Benford's G&S Lexicon Entries for Princess Ida

Primary tabs

Click a term to expand the definition; Search for a term; Select other Opera Chapters; Go to the Lexicon menu for introductory and afterword content..

Enter part of a term; e.g., "gill" for Gillow's.

About the Opera

Princess Ida

In casting about for a plot that would satisfy Sullivan, Gilbert turned to one of his earlier dramatic works: a play titled The Princess, a gently satiric work based on a narrative poem by Tennyson. (Gilbert described his version as "a respectful per-version.") The story deals with a princess who eschews men and establishes a girls' college -- an innovation that was then still new in England, and not yet widely accepted. Gilbert reorganized his material, and Princess Ida was the outcome. Among the G&S operas, this one claims two distinctions: it is the only one written in blank verse, and it is the only one having three acts. (What is now the first act was originally a prologue followed by two acts.)

Princess Ida opened at the Savoy on January 5, 1884, and ran for 246 performances -- a disappointingly short duration, and one that caught Gilbert and Sullivan unprepared with a replacement. Carte accordingly revived Trial by Jury and The Sorcerer to keep the theater and the Company occupied while he tried to maintain his artistic friends in double harness. In addition to his growing distaste for Gilbertian libretti, Sullivan was suffering from a kidney ailment that was to plague him continually through the rest of his life. Fortunately for us, Carte succeeded in his delicate task -- as we shall later see.

Although Princess Ida ranks among the lesser known of the Savoy operas, it has a strong attraction for many Gilbert and Sullivan aficionados. Ida's three hulking brothers are among the funniest characters in all of comic opera; and musically, Ida's appeal to Minerva is as close as Sullivan ever came to setting Gilbert's words in grand operatic style. Ardent advocates of women's liberation may bridle at Gilbert's views, but his darts are gently tossed and draw little real blood.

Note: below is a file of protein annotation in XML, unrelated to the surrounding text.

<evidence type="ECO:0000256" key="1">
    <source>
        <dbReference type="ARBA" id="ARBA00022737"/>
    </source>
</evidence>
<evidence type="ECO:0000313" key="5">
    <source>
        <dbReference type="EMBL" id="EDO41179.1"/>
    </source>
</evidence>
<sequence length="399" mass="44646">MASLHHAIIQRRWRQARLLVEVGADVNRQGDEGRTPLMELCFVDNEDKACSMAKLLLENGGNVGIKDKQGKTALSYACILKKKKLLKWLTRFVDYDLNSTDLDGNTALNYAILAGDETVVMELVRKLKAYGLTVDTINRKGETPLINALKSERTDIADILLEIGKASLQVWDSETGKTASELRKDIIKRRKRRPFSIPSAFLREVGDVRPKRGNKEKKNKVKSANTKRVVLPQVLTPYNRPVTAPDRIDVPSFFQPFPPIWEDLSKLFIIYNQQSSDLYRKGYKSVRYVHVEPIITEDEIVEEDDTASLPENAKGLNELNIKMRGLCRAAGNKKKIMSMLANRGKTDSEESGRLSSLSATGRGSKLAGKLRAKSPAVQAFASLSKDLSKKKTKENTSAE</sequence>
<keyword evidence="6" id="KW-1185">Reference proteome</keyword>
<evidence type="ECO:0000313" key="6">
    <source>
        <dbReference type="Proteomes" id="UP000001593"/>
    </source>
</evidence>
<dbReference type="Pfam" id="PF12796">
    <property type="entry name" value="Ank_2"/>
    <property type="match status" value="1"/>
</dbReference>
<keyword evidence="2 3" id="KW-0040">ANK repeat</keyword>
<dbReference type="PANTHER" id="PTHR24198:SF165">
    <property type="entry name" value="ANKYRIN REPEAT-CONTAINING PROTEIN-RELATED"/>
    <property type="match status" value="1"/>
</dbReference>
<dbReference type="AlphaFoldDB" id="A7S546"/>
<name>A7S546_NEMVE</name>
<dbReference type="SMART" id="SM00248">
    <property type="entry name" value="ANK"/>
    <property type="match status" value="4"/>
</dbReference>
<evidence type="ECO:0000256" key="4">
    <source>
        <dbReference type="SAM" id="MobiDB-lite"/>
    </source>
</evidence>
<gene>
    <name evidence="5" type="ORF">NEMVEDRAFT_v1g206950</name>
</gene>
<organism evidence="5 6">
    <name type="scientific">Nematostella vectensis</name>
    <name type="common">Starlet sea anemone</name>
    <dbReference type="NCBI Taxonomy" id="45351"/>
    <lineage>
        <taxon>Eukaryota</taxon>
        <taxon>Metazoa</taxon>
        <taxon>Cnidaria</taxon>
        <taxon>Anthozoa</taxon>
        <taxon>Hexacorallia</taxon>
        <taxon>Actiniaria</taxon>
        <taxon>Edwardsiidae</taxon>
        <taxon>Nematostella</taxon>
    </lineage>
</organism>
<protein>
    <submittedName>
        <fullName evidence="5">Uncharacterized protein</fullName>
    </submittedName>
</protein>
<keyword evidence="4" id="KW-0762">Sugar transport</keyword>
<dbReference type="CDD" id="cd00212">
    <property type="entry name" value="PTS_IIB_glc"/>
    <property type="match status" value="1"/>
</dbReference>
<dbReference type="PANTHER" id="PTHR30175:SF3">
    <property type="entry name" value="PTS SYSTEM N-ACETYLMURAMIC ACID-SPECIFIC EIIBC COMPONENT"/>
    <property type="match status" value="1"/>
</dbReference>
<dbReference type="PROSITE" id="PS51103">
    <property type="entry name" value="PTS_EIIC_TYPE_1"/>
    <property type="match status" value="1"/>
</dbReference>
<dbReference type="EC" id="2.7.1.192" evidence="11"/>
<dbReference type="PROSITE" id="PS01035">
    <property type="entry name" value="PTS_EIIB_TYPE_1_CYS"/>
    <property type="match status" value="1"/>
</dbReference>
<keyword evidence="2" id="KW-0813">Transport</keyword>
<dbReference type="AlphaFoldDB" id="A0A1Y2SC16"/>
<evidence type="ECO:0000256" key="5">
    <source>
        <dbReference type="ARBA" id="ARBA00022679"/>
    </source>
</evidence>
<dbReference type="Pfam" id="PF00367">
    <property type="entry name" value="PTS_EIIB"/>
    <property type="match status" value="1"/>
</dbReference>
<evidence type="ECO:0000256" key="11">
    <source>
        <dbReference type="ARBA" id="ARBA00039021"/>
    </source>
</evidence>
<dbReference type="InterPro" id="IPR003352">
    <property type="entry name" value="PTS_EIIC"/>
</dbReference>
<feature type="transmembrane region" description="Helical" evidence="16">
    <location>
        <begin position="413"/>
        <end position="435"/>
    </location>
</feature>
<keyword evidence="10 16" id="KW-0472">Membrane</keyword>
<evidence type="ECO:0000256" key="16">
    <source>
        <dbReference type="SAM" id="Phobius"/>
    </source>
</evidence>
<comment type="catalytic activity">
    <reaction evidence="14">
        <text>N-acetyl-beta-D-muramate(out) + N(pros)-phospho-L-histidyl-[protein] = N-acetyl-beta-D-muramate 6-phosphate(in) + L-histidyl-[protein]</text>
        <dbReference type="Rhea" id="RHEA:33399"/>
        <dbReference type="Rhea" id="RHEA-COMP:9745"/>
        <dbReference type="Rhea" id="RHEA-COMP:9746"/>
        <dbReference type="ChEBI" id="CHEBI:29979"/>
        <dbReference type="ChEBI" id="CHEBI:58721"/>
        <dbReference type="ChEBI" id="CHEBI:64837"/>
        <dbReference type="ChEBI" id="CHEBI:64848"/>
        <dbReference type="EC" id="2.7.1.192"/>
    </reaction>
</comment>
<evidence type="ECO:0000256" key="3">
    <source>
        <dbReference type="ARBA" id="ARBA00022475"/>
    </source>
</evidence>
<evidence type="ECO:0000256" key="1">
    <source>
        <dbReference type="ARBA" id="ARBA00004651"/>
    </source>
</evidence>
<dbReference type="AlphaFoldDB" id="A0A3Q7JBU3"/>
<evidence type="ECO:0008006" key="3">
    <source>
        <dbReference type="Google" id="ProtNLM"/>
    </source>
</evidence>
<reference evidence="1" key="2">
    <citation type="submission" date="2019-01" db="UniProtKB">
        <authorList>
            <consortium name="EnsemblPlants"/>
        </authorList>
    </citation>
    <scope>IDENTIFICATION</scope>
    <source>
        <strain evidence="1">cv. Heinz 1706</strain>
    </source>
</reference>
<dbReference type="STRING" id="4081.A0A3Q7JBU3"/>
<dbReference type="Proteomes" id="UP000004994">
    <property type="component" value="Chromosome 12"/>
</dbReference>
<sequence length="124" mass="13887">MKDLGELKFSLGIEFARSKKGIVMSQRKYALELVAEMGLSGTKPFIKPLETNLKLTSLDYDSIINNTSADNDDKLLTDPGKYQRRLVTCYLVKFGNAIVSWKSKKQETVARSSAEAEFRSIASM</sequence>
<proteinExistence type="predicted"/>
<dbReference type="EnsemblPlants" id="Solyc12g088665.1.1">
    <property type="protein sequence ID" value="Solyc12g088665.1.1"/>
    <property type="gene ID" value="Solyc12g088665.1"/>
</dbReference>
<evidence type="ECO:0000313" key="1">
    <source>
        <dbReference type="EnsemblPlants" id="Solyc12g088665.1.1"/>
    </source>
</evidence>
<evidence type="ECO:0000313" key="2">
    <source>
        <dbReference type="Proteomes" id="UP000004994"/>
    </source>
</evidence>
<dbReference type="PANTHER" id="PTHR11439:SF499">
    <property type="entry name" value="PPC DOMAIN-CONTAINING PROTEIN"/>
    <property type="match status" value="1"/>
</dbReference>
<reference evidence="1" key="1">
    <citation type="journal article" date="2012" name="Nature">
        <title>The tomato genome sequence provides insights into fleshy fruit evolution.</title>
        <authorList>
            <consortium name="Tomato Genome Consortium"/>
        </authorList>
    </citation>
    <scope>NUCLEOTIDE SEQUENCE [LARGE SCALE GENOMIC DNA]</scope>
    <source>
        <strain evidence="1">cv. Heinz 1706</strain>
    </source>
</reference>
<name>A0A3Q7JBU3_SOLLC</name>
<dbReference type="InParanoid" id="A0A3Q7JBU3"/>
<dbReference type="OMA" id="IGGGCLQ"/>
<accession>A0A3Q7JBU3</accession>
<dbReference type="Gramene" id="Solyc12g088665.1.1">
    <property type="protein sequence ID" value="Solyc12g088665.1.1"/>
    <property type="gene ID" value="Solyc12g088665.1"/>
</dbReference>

A name taken from a character in old German romances, the oldest and wisest of the chiefs and, like Merlin, a magician as well (55).

Adamant [Castle Adamant]

A legendary stone of impenetrable hardness. A derived meaning, which applies here, is "utterly unyielding in attitude or opinion in spite of all appeals, urgings, etc." (250).

Daughters of the Plough

Servant girls, presumably from farming families. Karr (170) suggests that these girls are assigned menial duties not because they are indigent or from the lower classes, but rather because their mental capacities and interests leave them unsuited to academic work. Remember Ida's strictures against "cruel distinctions, meant to draw a line 'twixt rich and poor." Many directors omit the daughters of the plough in actual production. They are not necessary in advancing the plot, nor are there any spare men in the show for them to wed in the end (although some of those "sons of the tillage" sneered at in Ruddigore would seem logical matches.)

Time and Place

Gilbert is delightfully vague about the time and country in which the opera is set. The armor worn by Gama's sons implies a wide range of medieval dates, and there are incidental references to Hungary, but that nation has had wide-ranging borders over the centuries. And no matter what century one suggests, the work is rife with anachronisms (211). Let's just say the opera is set once upon a time in Never-Never Land.

Act I


An open porch, probably under an elaborate tent-like cover. A royal pavilion would be expected to feature lots of colorful pennants, banners, and flags.